It seemed I always had a “flat spot” at the bottom of my stroke, the kind that favors “mashers”. I’m an old roadie that was raised spinning with Campy toe clips on a lax angle head tube steel Eddy Merckx. At a young age I was coached on the importance and elegance of “the stroke” and “the spin”. Even though my legs (and everything) was in a lactic acid revolt this GG Smash was allowing me to pedal through and for the first time a 32 lb bike did not seem to be 20% more work on the up. Within 20 minutes I was feeling great and buoyed by the feel of my new friend. 

The only feeling I can compare to what I felt on my first descent on The Smash is the feeling you get when you first skied on some phatty twin-tip powder skis after a dump. Like feeling invincible and skiing way outta your fool head. Then you almost hit a submerged log and realize you better reel it in. Ditto, The Smash. It did not take long for me to realize I was going way too fast over way too much and let’s not crash the Smash in the first hour. No sooner did that thought pass that I hit the rear wheel hard on a sharp rock and I could hear the air pissin out the back. Shit, I smashed The Smash before I got to the Western Slope. I insert a Stans injection and an air cart and it held. I limp back to my garage shop thinking I wrecked the Christmas present before Christmas. After a few taps a little of dis and a little of dat, I got it fixed. I take a picture and send it to Corky from Green Mountain sports. He’s been fixing things I break for the last 20 years…He says “It should hold but I’d bring a few extra tubes”.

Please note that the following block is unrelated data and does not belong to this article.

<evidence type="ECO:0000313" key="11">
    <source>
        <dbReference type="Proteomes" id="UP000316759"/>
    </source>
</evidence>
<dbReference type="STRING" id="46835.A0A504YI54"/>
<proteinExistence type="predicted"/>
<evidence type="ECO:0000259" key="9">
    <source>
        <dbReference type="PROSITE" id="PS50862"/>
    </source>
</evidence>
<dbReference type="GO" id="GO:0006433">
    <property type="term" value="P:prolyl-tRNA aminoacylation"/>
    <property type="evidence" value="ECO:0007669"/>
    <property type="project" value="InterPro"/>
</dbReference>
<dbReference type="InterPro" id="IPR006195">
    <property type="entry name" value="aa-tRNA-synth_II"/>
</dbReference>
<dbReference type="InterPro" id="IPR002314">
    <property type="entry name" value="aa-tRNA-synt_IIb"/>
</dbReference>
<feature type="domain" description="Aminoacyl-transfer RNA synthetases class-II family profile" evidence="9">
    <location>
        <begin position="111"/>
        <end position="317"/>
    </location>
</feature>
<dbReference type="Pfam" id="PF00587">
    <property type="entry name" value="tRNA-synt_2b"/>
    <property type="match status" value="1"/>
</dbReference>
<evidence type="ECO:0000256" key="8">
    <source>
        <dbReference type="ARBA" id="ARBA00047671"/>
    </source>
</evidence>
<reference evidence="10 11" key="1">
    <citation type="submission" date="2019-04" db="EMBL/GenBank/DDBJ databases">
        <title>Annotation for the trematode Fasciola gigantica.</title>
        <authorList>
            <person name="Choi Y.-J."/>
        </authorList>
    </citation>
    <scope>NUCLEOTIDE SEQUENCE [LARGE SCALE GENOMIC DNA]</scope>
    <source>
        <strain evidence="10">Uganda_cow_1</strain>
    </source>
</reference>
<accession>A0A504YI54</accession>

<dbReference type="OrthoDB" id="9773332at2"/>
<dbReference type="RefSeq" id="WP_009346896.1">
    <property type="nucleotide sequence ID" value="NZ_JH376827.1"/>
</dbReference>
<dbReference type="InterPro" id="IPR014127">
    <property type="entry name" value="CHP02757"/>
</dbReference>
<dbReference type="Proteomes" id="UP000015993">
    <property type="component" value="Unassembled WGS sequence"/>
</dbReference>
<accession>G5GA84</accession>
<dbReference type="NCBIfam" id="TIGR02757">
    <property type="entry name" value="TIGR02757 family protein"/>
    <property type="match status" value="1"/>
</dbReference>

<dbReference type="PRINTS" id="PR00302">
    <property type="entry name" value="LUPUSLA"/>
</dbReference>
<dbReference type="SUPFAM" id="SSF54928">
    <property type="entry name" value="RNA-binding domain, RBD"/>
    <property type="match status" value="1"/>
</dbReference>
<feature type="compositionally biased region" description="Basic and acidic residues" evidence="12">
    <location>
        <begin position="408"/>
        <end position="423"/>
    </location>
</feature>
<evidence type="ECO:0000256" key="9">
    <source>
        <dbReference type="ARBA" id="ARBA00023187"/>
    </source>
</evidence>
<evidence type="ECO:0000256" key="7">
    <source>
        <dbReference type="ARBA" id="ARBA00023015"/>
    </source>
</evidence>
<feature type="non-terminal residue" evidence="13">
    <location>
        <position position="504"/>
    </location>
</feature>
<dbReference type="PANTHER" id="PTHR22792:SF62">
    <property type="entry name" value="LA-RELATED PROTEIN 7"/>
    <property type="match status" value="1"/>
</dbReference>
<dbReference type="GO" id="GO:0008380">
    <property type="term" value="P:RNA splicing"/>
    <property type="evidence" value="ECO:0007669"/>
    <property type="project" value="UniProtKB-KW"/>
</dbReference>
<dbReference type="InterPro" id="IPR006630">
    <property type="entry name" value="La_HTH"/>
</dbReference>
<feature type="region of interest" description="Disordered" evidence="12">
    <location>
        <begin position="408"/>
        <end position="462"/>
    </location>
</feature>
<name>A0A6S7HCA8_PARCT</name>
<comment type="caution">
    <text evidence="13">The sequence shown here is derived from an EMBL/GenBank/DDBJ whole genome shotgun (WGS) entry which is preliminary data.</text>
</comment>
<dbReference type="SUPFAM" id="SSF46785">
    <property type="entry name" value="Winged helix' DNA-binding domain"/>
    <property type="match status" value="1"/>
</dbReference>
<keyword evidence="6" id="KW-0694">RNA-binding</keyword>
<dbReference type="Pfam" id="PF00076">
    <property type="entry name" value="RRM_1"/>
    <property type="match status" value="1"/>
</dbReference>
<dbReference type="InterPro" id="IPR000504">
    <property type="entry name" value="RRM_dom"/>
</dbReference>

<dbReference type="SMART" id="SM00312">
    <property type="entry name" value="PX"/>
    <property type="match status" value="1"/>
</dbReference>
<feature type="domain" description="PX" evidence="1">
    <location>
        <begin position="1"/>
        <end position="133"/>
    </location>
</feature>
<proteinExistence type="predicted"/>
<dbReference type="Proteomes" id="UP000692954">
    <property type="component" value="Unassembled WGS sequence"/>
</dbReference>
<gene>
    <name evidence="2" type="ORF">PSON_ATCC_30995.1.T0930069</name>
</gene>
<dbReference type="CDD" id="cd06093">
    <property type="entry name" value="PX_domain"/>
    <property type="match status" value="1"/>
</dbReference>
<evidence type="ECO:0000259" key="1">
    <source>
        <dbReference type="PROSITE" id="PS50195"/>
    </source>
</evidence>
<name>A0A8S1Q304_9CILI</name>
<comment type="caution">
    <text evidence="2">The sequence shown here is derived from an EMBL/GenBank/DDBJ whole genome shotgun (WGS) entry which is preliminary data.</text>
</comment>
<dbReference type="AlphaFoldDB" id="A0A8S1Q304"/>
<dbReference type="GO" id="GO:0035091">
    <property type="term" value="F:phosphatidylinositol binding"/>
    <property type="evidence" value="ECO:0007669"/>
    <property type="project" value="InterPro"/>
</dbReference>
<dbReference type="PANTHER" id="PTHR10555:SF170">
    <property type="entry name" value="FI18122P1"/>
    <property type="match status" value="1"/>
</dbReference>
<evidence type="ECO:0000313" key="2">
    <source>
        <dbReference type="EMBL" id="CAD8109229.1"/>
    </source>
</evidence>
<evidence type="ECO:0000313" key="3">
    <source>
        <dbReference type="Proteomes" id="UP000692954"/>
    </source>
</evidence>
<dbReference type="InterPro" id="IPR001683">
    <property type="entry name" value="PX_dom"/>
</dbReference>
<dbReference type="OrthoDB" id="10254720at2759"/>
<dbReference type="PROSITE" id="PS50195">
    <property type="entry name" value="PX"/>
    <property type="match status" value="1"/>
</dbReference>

Not all is right while I pack for a two-day boondoggle disguised as a business trip. The Pandemic had been brutal for my business. Like any Mountain Biker I just dug in and kept cranking and everything appeared to be coming back. Then phase 2 of the pandemic started to raise its ugly head. I had one very large, new client that had gone “radio silent” and during a key agreement time he ghosted me. It was weighing heavily on me and I enlisted my wife Jeanne to join my pity party so we could all bum-out together. Not a chance. “It’s not all about you Rob” the words stung—it’s not? She continued. “Maybe that person has things going on also? Quit your bitching and get on with it.” 

With my tail between my legs I departed for Fruita at 5AM with my XC bike accompanying us just in case I had done The GG Smash wrong yesterday and the wheel failed. I was hungry too, so stopped in Glenwood Springs for a proper breakfast at Village Inn. Should I be spending money on a sit-down place after I had apparently lost such a large account?. 

What did I do wrong? I retrace all my actions to see where I failed. The stench of failure makes me sick.